In this article we will go through the steps required to import audio from the Behringer X-Live card or any other Multichannel WAV File into Cubase or Nuendo.
The Behringer X-Live Card allows you to record up to 32 channels, live from your Behringer X32/M32 etc. console directly to inserted SD Cards. A very powerful and useful feature. You can then play back the recorded file and it can be mixed in real time and / or used as a live sound check and so on.
However, what if we want to bring these channels into our favourite DAW Host? (which is of course Cubase or Nuendo).
The X-Live card records up to 32 channels. They are combined into a single WAV file, known as Multichannel WAV. If you play this file on some applications, you will hear only certain parts of it. What we want here is to have the ability to bring all channels into Cubase and mix the tracks independently.
Luckily, because you are using Cubase or Nuendo the procedure is actually very simple.
Step 1. Extract the files from the X-Live SD card by inserting the card into your computer (you will of course need an SD card reader). I like to place the files in a folder by date and then rename them depending on what they are, for. Renaming does not affect the use of the files.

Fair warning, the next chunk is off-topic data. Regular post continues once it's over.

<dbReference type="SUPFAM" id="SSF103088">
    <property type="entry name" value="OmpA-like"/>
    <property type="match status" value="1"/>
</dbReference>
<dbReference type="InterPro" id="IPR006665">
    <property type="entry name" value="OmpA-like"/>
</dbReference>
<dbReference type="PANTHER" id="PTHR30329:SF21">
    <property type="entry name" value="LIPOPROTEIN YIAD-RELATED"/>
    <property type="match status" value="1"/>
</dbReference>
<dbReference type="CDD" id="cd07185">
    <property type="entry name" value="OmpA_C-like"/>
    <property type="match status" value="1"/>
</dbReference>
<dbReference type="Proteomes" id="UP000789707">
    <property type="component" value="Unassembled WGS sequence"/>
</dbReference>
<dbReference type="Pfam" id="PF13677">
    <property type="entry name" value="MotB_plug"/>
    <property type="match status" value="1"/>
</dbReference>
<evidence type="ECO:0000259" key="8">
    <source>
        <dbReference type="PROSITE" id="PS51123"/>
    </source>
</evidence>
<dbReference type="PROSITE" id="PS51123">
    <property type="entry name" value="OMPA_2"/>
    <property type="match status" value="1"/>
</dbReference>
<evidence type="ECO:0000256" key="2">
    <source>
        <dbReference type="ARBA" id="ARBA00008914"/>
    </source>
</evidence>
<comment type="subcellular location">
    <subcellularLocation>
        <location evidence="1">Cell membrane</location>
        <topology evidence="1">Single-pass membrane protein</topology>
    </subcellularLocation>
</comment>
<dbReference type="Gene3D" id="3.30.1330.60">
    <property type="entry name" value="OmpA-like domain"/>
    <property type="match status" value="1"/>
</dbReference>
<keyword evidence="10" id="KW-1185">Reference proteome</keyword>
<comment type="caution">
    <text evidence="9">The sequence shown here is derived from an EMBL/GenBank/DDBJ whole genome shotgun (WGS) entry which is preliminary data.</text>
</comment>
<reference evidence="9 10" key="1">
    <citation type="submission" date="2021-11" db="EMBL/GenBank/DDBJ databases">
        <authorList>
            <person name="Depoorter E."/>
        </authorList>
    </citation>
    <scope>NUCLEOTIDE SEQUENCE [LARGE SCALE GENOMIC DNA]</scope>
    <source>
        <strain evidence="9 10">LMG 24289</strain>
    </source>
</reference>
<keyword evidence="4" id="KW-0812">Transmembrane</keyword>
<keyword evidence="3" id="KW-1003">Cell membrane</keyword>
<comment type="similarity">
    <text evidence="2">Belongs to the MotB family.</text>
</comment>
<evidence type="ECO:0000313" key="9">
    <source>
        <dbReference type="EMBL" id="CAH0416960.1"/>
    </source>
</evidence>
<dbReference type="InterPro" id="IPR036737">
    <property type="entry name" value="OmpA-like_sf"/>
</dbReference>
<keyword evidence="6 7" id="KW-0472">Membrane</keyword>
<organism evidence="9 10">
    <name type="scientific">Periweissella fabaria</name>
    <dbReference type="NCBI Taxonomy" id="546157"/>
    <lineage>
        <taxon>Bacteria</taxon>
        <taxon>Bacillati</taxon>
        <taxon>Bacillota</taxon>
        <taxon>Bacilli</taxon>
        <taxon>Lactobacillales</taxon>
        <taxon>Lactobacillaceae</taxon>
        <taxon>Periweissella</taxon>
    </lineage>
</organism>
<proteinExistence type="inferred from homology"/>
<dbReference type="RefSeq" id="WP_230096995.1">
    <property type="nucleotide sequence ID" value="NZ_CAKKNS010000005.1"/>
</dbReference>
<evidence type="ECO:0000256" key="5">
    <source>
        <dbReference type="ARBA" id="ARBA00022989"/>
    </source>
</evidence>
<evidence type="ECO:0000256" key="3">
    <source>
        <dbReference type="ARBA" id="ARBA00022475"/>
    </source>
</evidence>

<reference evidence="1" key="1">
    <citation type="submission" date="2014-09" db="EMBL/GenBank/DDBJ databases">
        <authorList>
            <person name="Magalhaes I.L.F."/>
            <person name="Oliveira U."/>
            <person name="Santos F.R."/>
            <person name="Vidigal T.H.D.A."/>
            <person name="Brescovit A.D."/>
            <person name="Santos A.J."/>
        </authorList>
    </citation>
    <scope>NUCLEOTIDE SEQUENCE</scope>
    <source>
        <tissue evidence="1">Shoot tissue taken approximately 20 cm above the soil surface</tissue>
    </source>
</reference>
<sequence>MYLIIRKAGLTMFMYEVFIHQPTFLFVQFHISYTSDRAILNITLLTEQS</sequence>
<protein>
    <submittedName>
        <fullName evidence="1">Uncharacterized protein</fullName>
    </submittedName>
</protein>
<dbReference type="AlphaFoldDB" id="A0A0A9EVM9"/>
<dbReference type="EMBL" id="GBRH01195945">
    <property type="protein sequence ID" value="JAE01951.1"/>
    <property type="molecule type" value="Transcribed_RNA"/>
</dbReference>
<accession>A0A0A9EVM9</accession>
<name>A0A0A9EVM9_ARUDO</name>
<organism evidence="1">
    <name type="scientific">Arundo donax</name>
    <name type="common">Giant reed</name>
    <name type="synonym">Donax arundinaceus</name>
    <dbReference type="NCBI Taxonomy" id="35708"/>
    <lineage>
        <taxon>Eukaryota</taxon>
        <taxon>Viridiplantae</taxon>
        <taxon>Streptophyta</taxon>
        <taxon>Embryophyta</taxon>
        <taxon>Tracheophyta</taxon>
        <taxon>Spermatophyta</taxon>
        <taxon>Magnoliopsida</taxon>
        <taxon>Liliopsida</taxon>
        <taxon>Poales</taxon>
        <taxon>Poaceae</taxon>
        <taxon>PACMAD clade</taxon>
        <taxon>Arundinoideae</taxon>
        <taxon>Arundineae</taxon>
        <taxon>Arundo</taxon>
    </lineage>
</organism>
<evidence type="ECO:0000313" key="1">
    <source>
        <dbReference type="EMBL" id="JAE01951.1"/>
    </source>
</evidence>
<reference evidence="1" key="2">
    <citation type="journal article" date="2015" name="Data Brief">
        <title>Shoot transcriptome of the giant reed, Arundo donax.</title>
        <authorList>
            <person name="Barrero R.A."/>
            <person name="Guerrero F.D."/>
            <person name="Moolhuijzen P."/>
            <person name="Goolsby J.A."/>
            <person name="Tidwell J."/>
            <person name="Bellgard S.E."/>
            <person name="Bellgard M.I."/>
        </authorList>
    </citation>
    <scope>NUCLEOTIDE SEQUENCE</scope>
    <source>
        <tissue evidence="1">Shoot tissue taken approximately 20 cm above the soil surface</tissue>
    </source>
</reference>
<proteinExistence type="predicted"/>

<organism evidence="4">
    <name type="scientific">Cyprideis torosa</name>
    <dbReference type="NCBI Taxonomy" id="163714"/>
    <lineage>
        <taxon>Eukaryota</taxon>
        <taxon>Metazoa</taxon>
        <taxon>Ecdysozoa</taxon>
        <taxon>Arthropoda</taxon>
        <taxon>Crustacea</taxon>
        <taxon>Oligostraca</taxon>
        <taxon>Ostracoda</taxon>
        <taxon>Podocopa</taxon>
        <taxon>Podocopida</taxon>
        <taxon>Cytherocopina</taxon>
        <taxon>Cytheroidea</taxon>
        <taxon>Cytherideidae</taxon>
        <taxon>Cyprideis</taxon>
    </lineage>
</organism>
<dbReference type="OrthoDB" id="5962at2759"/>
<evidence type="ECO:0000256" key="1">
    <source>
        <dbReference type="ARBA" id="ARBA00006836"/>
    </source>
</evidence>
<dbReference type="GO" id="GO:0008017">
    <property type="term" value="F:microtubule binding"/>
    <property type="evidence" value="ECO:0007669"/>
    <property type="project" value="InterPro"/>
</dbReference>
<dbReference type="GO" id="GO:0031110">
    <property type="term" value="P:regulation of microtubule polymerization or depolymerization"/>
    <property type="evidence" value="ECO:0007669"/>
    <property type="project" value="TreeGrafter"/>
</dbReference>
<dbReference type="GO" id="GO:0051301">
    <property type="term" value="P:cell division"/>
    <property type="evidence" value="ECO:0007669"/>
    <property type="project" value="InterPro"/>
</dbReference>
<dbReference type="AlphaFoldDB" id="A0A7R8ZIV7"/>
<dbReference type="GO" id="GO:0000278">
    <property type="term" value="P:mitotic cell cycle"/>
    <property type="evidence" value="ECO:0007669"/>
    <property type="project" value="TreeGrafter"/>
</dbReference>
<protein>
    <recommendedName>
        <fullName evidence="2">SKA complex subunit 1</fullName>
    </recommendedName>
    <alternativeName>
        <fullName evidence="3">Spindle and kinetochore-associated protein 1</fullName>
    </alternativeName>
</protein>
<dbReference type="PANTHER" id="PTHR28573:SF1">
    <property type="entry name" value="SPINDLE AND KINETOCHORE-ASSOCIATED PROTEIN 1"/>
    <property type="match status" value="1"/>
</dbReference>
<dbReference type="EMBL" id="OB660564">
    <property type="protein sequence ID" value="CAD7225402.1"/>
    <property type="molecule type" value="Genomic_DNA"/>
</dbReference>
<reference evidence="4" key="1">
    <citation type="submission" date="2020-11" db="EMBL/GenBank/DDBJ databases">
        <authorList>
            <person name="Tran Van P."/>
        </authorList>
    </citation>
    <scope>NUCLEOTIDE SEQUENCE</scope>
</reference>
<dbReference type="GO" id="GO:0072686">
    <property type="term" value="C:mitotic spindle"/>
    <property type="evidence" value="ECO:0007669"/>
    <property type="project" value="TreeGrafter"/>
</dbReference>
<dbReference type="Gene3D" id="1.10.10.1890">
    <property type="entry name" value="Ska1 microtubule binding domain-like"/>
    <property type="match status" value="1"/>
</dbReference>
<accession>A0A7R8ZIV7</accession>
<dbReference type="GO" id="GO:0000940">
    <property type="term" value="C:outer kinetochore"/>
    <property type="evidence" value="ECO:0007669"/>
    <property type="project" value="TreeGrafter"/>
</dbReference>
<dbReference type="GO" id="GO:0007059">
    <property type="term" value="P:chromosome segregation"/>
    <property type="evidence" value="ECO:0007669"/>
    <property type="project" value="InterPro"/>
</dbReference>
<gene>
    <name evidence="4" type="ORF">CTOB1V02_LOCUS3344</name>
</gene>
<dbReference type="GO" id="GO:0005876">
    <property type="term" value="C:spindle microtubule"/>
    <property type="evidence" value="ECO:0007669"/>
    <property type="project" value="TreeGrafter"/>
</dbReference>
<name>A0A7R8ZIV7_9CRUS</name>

In this case you can see I have put the files in a folder named 20190704 (the date of recording) and named each file after the set it was recorded from.
These files each contain 8 channels because I set the X-Live to record only 8 channels, (all I needed for this gig).
Once that is done, we open Cubase and create a new project.
Step 2. Drag the file (in this case “Set 1”) onto the Cubase project window.
Note: you can also import using the Pool or Import Audio.
You will see Cubase’s Import Options Dialog. Set this how you like it but make sure to check Split Channels.
After a short while the files will appear in Cubase. Note that all channels will be separated. So for example if you have a stereo pair (linked channels) in your mixer, they will appear as two separate mono channels when imported. Example Channel 7/8.
You can then go ahead and mix your recording as you would with any other recording inside Cubase.
Remember: If you do have stereo pairs (linked channels), you should obviously pan them left and right. It is a good idea to then send them to a Group in Cubase so you can control them easily.
That’s it done!
Many other folks must extract these files before they can use them. This is another reason to love Cubase and Nuendo.
Also, it is worth noting that if your files exceed a certain length (size) they will be split into separate files. They will line up with the next file. So you simply drag in the next file and line them up against the previous one.
Have fun. P.